The road to normal begins with a plan that contains the following broad steps:
Step 1: Calm the anxiety
Step 2: Fortify your defenses
Step 3: Attack
Sounds reasonable enough, right? Also sounds fairly broad and vague, no? What does this look like exactly in specific terms? Well, to better understand that, it helps if you're a fan of the underdog sports film genre. So if you've seen the Mighty Ducks (or Hoosiers, Wildcats, the Replacements, Major League, etc.) you know what I'm talking about.
DUCKS FLY TOGETHER
If you've ever seen one of these sports underdogs films you know the formula well. You start with a rag tag bunch of rejects from the wrong side of the tracks and you turn them into champions. How do you do this?
First you get a coach that can calm the chaos and anxiety. Whether that be Gordon Bombay in the Ducks franchise or Gene Hackman's characters in Hoosiers and the Replacements, the turnaround starts at the top.
Second you fortify the defenses. Maybe that means you teach Goldberg how not to be afraid of the puck as goalie in the Mighty Ducks, or maybe that means Jon Favreau is your new linebacker in the Replacements, but you have to stop the bleeding somehow on defense before you can go on the offensive.
Third you attack by adding to your firepower. In the movies this means you bring in a ringer or two. In the Ducks that ringer came in the form of Adam Banks. In the Replacements that ringer was Keanu Reeves' Shane Falco.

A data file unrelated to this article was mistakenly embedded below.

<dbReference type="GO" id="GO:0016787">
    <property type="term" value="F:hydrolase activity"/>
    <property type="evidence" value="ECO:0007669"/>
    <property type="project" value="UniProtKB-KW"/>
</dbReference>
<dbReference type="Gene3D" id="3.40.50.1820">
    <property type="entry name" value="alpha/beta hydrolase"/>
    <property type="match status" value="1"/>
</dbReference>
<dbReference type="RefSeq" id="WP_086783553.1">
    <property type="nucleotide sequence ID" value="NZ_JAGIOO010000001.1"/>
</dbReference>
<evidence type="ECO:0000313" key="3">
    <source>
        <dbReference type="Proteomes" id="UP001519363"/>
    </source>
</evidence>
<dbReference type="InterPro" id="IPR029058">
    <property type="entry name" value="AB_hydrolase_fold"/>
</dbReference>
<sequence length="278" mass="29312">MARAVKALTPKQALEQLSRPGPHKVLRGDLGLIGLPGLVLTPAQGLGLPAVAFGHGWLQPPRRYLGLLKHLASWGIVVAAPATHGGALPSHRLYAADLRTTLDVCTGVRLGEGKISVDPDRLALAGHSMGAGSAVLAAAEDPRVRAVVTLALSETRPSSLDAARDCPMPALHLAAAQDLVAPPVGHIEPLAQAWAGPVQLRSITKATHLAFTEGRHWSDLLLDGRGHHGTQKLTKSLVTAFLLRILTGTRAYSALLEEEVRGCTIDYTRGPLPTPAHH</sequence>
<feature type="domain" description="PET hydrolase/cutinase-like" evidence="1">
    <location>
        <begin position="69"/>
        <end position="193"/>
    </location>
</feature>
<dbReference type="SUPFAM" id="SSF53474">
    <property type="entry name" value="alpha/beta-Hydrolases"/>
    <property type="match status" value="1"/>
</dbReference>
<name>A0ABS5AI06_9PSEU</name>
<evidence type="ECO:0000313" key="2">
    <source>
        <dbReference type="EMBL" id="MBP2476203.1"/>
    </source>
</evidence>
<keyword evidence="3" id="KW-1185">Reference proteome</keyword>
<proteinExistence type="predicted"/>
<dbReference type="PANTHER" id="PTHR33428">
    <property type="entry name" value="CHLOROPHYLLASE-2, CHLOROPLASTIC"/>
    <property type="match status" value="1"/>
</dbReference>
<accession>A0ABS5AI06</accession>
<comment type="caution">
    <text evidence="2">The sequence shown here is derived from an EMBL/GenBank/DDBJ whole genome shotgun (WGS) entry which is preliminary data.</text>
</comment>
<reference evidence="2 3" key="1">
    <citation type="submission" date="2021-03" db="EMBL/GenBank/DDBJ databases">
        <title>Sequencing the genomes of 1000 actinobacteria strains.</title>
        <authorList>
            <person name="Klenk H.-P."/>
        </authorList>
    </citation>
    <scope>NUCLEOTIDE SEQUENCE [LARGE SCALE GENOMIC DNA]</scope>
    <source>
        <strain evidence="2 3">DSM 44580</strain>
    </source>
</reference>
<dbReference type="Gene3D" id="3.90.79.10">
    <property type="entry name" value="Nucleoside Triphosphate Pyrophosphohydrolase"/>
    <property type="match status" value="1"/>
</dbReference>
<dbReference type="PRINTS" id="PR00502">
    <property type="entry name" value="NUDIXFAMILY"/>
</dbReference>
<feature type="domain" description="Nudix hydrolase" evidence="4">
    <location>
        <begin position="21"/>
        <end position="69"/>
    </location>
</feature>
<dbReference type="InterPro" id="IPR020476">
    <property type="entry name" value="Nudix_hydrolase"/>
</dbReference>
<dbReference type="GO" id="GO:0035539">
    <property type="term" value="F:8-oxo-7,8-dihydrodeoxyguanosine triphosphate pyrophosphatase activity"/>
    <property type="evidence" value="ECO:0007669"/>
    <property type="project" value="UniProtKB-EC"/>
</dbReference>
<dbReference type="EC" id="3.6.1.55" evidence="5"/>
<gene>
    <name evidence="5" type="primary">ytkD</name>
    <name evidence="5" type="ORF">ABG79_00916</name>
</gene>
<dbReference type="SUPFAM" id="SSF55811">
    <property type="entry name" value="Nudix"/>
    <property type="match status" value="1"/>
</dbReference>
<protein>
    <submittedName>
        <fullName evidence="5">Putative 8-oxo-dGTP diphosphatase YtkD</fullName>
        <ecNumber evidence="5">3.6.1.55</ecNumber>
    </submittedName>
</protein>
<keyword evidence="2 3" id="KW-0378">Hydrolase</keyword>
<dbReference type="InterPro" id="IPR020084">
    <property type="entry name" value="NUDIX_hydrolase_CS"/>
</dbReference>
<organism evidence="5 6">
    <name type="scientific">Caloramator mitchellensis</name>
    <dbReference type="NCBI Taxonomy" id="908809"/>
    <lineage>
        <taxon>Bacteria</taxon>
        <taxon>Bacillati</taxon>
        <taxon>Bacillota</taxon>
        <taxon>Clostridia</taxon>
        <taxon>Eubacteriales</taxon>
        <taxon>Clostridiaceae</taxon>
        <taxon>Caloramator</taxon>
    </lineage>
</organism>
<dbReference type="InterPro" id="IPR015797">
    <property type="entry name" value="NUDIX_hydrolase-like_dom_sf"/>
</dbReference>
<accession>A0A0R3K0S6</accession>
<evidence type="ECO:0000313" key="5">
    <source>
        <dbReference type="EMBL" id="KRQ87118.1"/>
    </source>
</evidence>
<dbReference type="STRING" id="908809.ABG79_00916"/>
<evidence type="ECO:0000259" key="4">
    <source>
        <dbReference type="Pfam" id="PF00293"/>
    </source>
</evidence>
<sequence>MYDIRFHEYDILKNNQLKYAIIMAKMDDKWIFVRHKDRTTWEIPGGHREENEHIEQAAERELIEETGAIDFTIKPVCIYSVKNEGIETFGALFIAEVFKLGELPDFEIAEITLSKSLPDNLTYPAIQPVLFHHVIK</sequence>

Once the pieces are in place, you're ready to attack. That attack requires a strategy to best utilize your assets. Maybe that means you implement the Flying V. Maybe that means you implement the picket fence as in Hoosiers. Maybe it means you let "Sunshine" throw all over the field and then switch back to the veer in the final play of the championship game as in Remember the Titans.
Whatever the case....when the time comes....you have to know your opponent, know yourself, and then design a strategy to attack. Winning requires that you have executed step 1-3 well.
Over the course of the next few installments of this piece, I'll breakdown in detail what these "Mighty Ducks" steps look like in the context of a COVID policy playbook.
If we can execute these steps with precision and patience, we can implement a policy that will have us singing "we are the champions" in the end.
But, and here's the key, we have to remember that when things get tough..."Ducks Fly Together."
We are all in this together. Our individual and collective health depends not only on our willingness to patiently stick to the plan, but on everyone's willingness to do so. When it comes to public health we are only as strong as our weakest link.
CONTEXT AND NUMBERS
While I'll delve into the details of how we get back to normal in future installments of this piece, what I'd like to focus on right now is the current scientific context of COVID-19, because that context will inform our assumptions, which in turn will be the basis for our plan forward.
There appears to be a high level of confusion and misinformation that is circulating daily about where we currently stand in our fight against COVID-19 and I think it is worth spending our time focusing on the factual science of where we are today.